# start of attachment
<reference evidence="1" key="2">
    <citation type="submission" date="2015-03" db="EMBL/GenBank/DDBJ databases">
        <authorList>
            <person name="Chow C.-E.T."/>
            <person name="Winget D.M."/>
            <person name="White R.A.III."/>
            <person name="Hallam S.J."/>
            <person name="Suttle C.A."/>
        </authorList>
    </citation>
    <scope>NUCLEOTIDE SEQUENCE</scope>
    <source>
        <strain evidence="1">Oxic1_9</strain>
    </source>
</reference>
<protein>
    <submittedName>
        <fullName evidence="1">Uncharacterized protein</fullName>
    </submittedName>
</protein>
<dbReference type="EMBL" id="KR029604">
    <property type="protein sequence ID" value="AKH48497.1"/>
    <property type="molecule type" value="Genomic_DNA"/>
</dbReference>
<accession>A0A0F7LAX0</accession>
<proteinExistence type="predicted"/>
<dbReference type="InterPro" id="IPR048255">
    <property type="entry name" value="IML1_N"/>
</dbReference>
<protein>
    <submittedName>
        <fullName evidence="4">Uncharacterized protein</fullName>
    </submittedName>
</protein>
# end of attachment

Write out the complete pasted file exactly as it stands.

<reference evidence="1" key="2">
    <citation type="submission" date="2015-03" db="EMBL/GenBank/DDBJ databases">
        <authorList>
            <person name="Chow C.-E.T."/>
            <person name="Winget D.M."/>
            <person name="White R.A.III."/>
            <person name="Hallam S.J."/>
            <person name="Suttle C.A."/>
        </authorList>
    </citation>
    <scope>NUCLEOTIDE SEQUENCE</scope>
    <source>
        <strain evidence="1">Oxic1_9</strain>
    </source>
</reference>
<protein>
    <submittedName>
        <fullName evidence="1">Uncharacterized protein</fullName>
    </submittedName>
</protein>
<dbReference type="EMBL" id="KR029604">
    <property type="protein sequence ID" value="AKH48497.1"/>
    <property type="molecule type" value="Genomic_DNA"/>
</dbReference>
<accession>A0A0F7LAX0</accession>
<proteinExistence type="predicted"/>
<dbReference type="InterPro" id="IPR048255">
    <property type="entry name" value="IML1_N"/>
</dbReference>
<protein>
    <submittedName>
        <fullName evidence="4">Uncharacterized protein</fullName>
    </submittedName>
</protein>